Volcom’s “Give Jeans a Chance” Recycling Program Aims to Get Youth “Stoked” About Helping Homeless

Volcom, a company that makes designer jeans, surfwear, and other apparel for the youth market, is taking steps toward corporate social responsibility with the announcement of its second year of its “Give Jeans a Chance” program.  Customers can bring a good condition, used pair of jeans to one of 300 retail locations and donate them to homeless shelters through the program, which last year collected 5,000 pairs of good quality used jeans.  The company aims to collect 10,000 pairs this year. As part of the brand strategy for Volcom, customers donating used jeans will receive a Volcom-branded hat, T-shirt or sticker with the “Give Jeans a Chance” tagline.  The program is being conducted in partnership with the National Coalition for the Homeless.  As Volcom’s target market is largely skating, surfing youth, this effort at corporate philanthropy engages a constituent group that may otherwise not be exposed to much socially responsible business entities (this is not the Whole Foods demographic).  So what can other companies learn about the effort at engaging target markets that are not necessarily deep green?   First off, the company communicates on the level of its clientele:  “Last year’s drive proved to be rewarding to all involved,” said Derek Sabori, Volcom’s Director of Sustainability and Corporate Social Responsibility. “You see the photos and people are just stoked… Stoked to give back.” There are tangible rewards for the jeans recycler, too.  Besides the branded T, sticker or (presumably flat-brimmed) hat, donors are entered into a raffle with potential to win a year supply of Volcom Brand Jeans, a $1,000 Volcom prize pack or one of the 50 runner up prize packages being offered.  And they may be just as stoked about that as the actual program itself, showing that tangible rewards, even branded ones that improve customer loyalty and are part of a company’s broader specialty advertising campaign, can engender positive goodwill among customer groups.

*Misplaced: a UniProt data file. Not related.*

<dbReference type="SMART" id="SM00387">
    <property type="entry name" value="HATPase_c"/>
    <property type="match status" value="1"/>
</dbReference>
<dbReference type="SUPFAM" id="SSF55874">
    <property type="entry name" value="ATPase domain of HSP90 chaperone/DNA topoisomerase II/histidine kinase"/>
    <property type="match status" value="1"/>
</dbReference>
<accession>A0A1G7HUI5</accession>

Scott Cooney is a Volcom jeans-wearer, surfs the fantastic waves of San Francisco, and uses the words “rad” and “stoked” regularly in conversation, clearly indicating that it’s not just youth that can be influenced by corporate cause marketing strategies such as the one above.

Scott Cooney, Principal of GreenBusinessOwner.com and author of Build a Green Small Business: Profitable Ways to Become an Ecopreneur (McGraw-Hill, November 2008), is also a serial ecopreneur who has started and grown several green businesses and consulted several other green startups. He co-founded the ReDirect Guide, a green business directory, in Salt Lake City, UT. He greened his home in Salt Lake City, including xeriscaping, an organic orchard, extra natural fiber insulation, a 1.8kW solar PV array, on-demand hot water, energy star appliances, and natural paints. He is a vegetarian, an avid cyclist, ultimate frisbee player, and surfer, and currently lives in the sunny Mission district of San Francisco. Scott is working on his second book, a look at microeconomics in the green sector.In June 2010, Scott launched GreenBusinessOwner.com, a sustainability consulting firm dedicated to providing solutions to common business problems by leveraging the power of the triple bottom line. Focused exclusively on small business, GBO's mission is to facilitate the creation and success of small, green businesses.

2 responses

  1. Last year’s drive proved to be rewarding to all involved,” said Derek Sabori, Volcom’s Director of Sustainability and Corporate Social Responsibility.

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